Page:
German researchers at the University of Leipzig are also looking at subjective burden of parents of patients with schizophrenia ( Jungbauer , Wittmund , Dietrich, &Angermeyer , 2003) as are Korean researchers, YM Lim and Ahn (2003) and Jung (2000). 

    Researchers at KhonKaen University in Thailand are studying psychologycal morbidity of rural families as well as religious practices used as interventions (Rungreangkulkij, Chafetz , Chesla, &Gilliss , 2002; Rungreangkulkij &Chesla, 2001). The effects of support groups on caregivers in

    China is reported by K. Chou, Liu, and Chu (2003). Attitudes and beliefs in families is researched in South Africa ( Mbanaga et al., 2002). The reliability and validity of the concept as expressed in families and nurses in

    Hong Kong is articulated by Arthur (2002). Another growing body of research is in the area of adherence with the treatment regimen. Australian researchers Pinikahana , Happell , Taylor, and Biscuit (2002) provided a comprehensive review of the complex issues involved with compliance. 

    In Great Britain, Gray, Wykes, and Gournay (2002) are ad-dressing compliance with antipsychotic medications while NR Harris, Lovell, and Day are studying consent. L Jennings and colleagues (2002) are evaluating effects of knowledge of illness, insight, and attitudes toward taking medications. 

    In Atlanta, Jarboe and Schwarz (1999) and Jarboe (2002) are also researching compliance with antipsychotics, Kozuki and Froelicher (2003) reported on lack of awareness as a factor in nonadherence. The evidence base for compliance is being studied in Scotland by Marland (1999) and by Marland and Sharkey (1999).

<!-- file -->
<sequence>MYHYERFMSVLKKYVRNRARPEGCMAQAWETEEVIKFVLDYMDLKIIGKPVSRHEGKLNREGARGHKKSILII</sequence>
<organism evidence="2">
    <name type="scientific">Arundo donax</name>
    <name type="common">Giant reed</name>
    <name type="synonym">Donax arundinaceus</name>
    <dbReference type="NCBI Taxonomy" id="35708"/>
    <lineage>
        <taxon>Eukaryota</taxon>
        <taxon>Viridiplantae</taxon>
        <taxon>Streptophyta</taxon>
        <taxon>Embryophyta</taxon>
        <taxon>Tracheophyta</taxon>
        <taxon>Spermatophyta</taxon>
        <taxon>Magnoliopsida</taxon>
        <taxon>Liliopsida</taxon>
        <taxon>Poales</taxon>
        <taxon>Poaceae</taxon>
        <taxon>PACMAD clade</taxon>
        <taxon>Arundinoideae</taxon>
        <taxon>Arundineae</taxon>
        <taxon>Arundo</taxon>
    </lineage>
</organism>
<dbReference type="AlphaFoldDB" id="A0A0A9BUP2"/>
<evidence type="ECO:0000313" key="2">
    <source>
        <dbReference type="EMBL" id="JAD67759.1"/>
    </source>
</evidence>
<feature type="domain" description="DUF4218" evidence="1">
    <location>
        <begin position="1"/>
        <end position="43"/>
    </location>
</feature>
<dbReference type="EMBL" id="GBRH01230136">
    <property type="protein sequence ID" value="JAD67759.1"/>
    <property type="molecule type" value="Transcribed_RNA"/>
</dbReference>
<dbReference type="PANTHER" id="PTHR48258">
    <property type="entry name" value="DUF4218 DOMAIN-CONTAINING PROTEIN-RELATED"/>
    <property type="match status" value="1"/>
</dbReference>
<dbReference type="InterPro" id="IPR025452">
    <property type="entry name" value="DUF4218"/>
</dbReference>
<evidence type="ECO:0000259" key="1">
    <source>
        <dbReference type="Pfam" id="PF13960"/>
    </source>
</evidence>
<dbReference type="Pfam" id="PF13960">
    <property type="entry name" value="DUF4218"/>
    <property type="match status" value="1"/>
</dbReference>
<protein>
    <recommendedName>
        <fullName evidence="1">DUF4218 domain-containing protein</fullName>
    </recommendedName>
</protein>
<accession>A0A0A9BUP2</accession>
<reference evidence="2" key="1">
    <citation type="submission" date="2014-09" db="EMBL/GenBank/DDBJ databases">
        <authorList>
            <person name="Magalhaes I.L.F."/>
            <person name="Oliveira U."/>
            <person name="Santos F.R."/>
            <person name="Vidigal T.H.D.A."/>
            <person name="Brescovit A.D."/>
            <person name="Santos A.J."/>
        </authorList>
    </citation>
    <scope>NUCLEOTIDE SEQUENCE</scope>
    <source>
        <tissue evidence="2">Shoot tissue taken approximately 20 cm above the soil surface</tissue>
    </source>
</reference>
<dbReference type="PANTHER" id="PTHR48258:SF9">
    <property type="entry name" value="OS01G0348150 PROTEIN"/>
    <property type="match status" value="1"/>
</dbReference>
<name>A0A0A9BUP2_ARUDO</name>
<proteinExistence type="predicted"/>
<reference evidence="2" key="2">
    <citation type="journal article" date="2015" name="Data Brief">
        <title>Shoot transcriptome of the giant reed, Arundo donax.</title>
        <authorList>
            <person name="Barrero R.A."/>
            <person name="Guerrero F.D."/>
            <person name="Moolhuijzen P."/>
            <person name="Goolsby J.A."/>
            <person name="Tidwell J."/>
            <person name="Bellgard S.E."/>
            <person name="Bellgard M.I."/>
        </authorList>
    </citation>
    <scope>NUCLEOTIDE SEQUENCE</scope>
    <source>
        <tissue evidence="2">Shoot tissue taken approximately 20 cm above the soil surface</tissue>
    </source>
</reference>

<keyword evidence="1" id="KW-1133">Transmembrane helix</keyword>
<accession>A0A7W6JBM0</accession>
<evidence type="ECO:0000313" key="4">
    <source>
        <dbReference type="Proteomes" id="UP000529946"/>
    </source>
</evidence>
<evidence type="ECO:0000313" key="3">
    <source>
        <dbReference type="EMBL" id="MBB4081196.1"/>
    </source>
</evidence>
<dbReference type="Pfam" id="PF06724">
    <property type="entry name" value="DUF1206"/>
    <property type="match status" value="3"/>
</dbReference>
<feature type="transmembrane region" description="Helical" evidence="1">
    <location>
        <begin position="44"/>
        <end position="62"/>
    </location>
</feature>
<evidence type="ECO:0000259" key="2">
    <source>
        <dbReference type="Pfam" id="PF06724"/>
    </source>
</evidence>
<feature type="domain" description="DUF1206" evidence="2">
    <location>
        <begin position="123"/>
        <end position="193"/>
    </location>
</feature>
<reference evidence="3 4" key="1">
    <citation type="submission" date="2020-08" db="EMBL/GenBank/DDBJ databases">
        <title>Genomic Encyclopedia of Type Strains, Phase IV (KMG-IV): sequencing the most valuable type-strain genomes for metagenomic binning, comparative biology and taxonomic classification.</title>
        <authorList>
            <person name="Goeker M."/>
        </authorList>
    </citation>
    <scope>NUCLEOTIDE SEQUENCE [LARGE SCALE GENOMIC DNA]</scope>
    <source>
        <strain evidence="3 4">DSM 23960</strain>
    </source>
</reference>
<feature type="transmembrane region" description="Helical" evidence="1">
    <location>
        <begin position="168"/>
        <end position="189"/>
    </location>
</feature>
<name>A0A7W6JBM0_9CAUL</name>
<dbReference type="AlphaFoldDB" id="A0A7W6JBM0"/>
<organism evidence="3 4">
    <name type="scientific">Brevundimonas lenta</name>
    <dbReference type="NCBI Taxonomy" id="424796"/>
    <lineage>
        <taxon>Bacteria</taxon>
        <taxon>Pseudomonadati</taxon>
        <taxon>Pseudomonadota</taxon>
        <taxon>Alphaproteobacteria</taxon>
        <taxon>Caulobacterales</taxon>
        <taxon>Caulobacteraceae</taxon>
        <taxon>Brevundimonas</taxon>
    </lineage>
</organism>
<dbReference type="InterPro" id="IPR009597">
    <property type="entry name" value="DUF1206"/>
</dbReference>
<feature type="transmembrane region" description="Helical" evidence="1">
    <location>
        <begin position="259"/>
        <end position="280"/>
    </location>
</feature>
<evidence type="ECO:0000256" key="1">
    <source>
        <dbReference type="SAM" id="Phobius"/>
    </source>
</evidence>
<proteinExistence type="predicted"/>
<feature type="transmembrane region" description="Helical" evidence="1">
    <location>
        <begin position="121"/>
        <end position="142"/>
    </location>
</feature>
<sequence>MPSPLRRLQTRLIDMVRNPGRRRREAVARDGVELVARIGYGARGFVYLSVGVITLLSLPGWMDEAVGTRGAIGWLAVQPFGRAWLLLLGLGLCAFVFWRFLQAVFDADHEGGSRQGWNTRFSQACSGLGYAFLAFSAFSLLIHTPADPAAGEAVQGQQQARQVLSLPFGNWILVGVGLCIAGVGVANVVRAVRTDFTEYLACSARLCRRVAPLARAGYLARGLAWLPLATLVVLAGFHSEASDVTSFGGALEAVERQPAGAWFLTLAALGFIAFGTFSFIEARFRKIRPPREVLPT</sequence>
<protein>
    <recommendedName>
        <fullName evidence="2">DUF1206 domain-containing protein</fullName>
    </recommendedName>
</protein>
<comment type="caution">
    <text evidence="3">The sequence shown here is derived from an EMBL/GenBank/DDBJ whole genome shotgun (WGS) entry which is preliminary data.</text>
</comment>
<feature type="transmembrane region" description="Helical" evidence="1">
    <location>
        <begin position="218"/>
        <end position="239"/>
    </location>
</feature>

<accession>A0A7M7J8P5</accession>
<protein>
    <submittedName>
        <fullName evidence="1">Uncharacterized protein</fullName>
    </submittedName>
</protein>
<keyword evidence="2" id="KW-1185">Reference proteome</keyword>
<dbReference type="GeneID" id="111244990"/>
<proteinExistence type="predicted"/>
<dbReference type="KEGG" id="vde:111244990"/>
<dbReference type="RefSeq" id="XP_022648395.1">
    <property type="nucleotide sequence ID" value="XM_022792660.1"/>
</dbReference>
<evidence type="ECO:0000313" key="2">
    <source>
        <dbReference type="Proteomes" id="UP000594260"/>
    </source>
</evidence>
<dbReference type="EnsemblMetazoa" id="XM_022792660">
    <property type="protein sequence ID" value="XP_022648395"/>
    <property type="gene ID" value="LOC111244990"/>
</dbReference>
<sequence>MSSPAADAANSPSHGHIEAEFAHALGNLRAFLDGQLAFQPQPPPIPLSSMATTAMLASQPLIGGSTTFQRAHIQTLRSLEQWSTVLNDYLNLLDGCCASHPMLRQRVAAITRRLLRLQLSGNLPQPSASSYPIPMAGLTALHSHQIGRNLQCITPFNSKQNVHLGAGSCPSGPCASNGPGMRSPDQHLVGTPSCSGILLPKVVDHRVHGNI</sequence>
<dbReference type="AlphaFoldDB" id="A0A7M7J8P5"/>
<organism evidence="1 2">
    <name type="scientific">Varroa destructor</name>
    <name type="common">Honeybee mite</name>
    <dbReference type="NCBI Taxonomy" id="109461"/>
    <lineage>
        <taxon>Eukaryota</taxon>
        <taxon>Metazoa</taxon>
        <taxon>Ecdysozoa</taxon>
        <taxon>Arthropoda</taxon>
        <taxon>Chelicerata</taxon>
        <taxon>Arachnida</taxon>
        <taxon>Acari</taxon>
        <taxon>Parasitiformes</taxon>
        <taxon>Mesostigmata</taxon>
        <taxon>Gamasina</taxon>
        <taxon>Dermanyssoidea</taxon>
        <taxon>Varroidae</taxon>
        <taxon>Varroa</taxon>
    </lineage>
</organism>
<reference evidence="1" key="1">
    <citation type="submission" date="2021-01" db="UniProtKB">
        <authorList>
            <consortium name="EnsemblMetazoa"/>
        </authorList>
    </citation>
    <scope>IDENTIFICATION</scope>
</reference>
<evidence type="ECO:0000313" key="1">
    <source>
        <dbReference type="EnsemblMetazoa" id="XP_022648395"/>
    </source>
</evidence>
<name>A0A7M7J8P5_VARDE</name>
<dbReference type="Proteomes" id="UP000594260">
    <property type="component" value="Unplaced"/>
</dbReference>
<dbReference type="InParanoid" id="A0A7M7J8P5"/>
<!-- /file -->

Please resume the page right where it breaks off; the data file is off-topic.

Marland and Cash (2001) are also studying why patients decide not to take prescribed medications. In Israel, Navon and Ozer (2003) are exploring the patient's reasoning regarding compliance. Managing medication side effects to effect compliance is ongoing in Berkshire, England (Sin & Gamble, 2003). 

    Scandinavian researchers are studying the morality of using depot neuroleptics ( Svedberg , Hallstrom, &Lutzen , 2000). The role of the community mental health nurse in doing more than just giving injections is reported by Muir-Cochrane in 1998.

Management of Hallucination and Nursing Care

    The management of hallucinations has been of concern to nurses throughout the history of psychiatric nursing. Ongoing research at the University of California at San Francisco involves randomized controlled trials of a specific psychoeducational intervention ( Buccheri et al., 2004; Trygstad et al., 2002). 

    Similar research is ongoing in Great Britain (Wykes, Parr, & Landau, 1999). Also, in Britain and Holland, Baguley and Davies (1999a,1999b) are studying the complications added to managing hallucinations and delusions when the patient is abusing substances. Sayer, Ritter, and Gournay (2000) are researching patient beliefs about their voices and the effects on coping.

    Wellness, medical comorbidity, and lifestyle in relationship to management of schizophrenia is also a prominent focus of current research. The effects of antipsychotic medication on quality of life, including weight management and metabolism, is intensely researched by the ProMedica Research group in Georgia (Littrell, Hilligoss, Kirshner, Petty, & Johnson, 2003; Littrell & Littrell, 1999).